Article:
Chiseled in granite high on a pine-clad cliff in South Dakota's fabled Black Hills are the portraits of four of America's greatest leaders. Since 1941, George Washington, Thomas Jefferson, Abraham Lincoln, and Theodore Roosevelt have gazed quietly across the Great Plains and a land they did so much to mold.

Most of the 2.7 million people who visit each year spend an hour or so at the memorial, maybe eating a sandwich, then moving on to Yellowstone National Park or some other "major" destination. But those with the time and inclination will discover much to enjoy at Mount Rushmore and the other attractions of the Black Hills. Within an hour's drive, you will find not only Wind Cave National Park and Jewel Cave National Monument, but also Custer State Park and the Crazy Horse Memorial -- a work in progress that will be far larger than Mount Rushmore. And if you are willing to get off the beaten path -- something that relatively few visitors do -- you will find a backcountry dotted with trails through the region's pine forests, a nearly untrammeled wilderness where you can escape the crowds for days, or perhaps just an hour. As a bonus, you are almost certain to view a variety of wildlife matched in few places in the United States.

Geologists predict the presidents will continue their earthly vigil at Mount Rushmore National Memorial for many centuries, as they erode less than 1 inch every 10,000 years.

As the "crown jewel" of South Dakota's state park system, Custer State Park offers 71,000 acres of prime Black Hills real estate, the largest and most diverse population of wildlife, the best accommodations and facilities, and the most memorable natural resources of any park in the state.

Located east of the town of Custer, the park is home to four lodges, four fishing lakes, wildlife loops, campgrounds, scenic drives, and granite spires so impressive that they make you want to get out of the car and walk the forest floor. With rolling meadows and foothills, pine forests, and the giant fingerlike granite spires of the Needles, Custer State Park is a must on any Black Hills itinerary.

Even after more than 100 years since the establishment of the park, there is still something to discover in the darkened depths of Wind Cave National Park. Although the cave formations here are generally not as ornate as those in some of the West's other caves, such as Carlsbad Cavern, Wind Cave has its share of fairyland-style decorations, including popcorn, shimmering needle-shaped crystals, and an abundance of formations called "boxwork," which sometimes looks like fine lace. With more than 132 miles of mapped passageway, Wind Cave is one of the longest caves in the world. And with each succeeding expedition, the interconnecting network of known passages continues to grow, sometimes by a few paces, other times by several hundred feet. Barometric wind studies estimate that only 5% of the total cave has been discovered.

But there's a great deal more to Wind Cave than just its geological wonders. Aboveground, 28,295 acres of rolling prairie and ponderosa pine forests are ablaze with wildflowers and teeming with wildlife. Bison and pronghorn antelope graze on the park's lush grasslands, while prairie dogs watch from the relative safety of their "towns." In the fall, elk can be heard "bugling" throughout the confines of the park, and overhead, hawks, eagles, and vultures float on the thermal currents that rise from the rocky ridges of the Black Hills.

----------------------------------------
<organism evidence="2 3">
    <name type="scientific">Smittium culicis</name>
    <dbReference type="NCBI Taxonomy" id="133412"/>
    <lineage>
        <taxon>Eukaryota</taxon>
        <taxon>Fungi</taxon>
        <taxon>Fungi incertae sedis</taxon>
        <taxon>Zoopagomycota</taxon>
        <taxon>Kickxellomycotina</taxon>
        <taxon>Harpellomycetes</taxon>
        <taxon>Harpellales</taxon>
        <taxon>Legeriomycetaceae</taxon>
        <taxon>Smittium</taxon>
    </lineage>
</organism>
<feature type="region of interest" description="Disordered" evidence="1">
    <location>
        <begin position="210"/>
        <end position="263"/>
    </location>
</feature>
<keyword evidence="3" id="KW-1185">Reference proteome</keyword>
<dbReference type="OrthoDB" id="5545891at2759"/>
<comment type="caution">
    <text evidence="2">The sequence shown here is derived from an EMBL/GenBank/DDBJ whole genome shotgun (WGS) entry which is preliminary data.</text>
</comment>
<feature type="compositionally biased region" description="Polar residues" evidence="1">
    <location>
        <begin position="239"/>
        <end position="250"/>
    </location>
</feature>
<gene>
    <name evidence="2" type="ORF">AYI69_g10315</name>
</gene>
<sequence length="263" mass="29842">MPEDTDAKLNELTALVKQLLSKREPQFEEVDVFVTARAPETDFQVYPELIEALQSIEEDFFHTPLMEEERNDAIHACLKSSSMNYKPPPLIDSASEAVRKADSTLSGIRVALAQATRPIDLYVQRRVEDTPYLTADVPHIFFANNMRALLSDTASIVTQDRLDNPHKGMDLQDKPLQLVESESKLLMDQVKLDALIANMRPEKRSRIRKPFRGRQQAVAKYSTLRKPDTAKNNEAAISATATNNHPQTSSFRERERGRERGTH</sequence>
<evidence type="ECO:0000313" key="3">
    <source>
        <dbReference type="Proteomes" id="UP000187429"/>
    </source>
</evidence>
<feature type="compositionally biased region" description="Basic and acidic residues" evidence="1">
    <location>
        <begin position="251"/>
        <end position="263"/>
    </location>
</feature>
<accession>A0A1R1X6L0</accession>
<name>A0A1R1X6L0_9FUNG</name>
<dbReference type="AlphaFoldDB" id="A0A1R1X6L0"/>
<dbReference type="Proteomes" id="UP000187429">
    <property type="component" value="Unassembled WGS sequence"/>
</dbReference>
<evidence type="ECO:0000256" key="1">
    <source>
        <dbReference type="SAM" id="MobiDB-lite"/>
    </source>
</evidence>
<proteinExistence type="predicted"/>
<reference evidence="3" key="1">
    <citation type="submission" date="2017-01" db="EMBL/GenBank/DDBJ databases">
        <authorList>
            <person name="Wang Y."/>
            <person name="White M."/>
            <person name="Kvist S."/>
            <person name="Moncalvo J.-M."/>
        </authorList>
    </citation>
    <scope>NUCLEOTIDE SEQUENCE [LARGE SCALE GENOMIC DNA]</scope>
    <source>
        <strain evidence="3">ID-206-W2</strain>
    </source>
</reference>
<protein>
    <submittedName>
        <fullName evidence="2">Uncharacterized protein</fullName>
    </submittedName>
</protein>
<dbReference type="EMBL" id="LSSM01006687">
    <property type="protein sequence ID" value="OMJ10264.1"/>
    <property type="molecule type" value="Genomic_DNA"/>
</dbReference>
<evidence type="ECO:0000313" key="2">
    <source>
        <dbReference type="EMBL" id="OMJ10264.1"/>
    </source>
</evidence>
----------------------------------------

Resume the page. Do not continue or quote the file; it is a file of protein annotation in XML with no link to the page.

In the limestone labyrinth that rests below the Black Hills, Jewel Cave National Monument offers a mysterious, mazelike network of caverns and passageways. It is filled with delicate speleothems (cave formations) and beautiful crystal-like paths that have yet to be fully explored.

Crazy Horse Memorial: the "fifth face"

Known by locals as the "Fifth Face" in the Black Hills, the sculpture of the legendary Lakota Sioux Chief Crazy Horse began with the dedication of the work on June 3, 1948. More than a half-century later, work continues on what is expected to be the world's largest sculpture. The chief's nine-story-high face has been completed, and work has begun on carving the 22-story-high horse's head.

Begun by the late sculptor Korczak Ziolkowski (pronounced Jewel-cuff-ski), and carried on by his widow, sons, and daughters, the mountain sculpture memorial is dedicated to all American Indians.

"My fellow chiefs and I would like the white man to know the red man has great heroes, too," Sioux Chief Henry Standing Bear wrote Ziolkowski in 1939, inviting him to create the mountain memorial. Seven years later, the sculptor agreed and began carving the colossal work.

When the sculpture is completed, Crazy Horse will sit astride his mount, pointing over his stallion's head to the sacred Black Hills. So large is the sculpture (563 ft. high) that all four presidents on Mount Rushmore would fit in Crazy Horse's head.

Visitors driving by the site on U.S. 16/385, 5 miles north of the town of Custer, might hear dynamite blasts, a surefire signal that work on the mountain carving is progressing. When night blasts are detonated, they tend to be among the most impressive events in the Black Hills.

In addition to viewing the carving in progress and watching an audiovisual display about the work, visitors may stop at the Indian Museum of North America at Crazy Horse, which is home to one of the most extensive collections of American Indian art and artifacts in the country. The museum's gift shop features authentic American Indian crafts.

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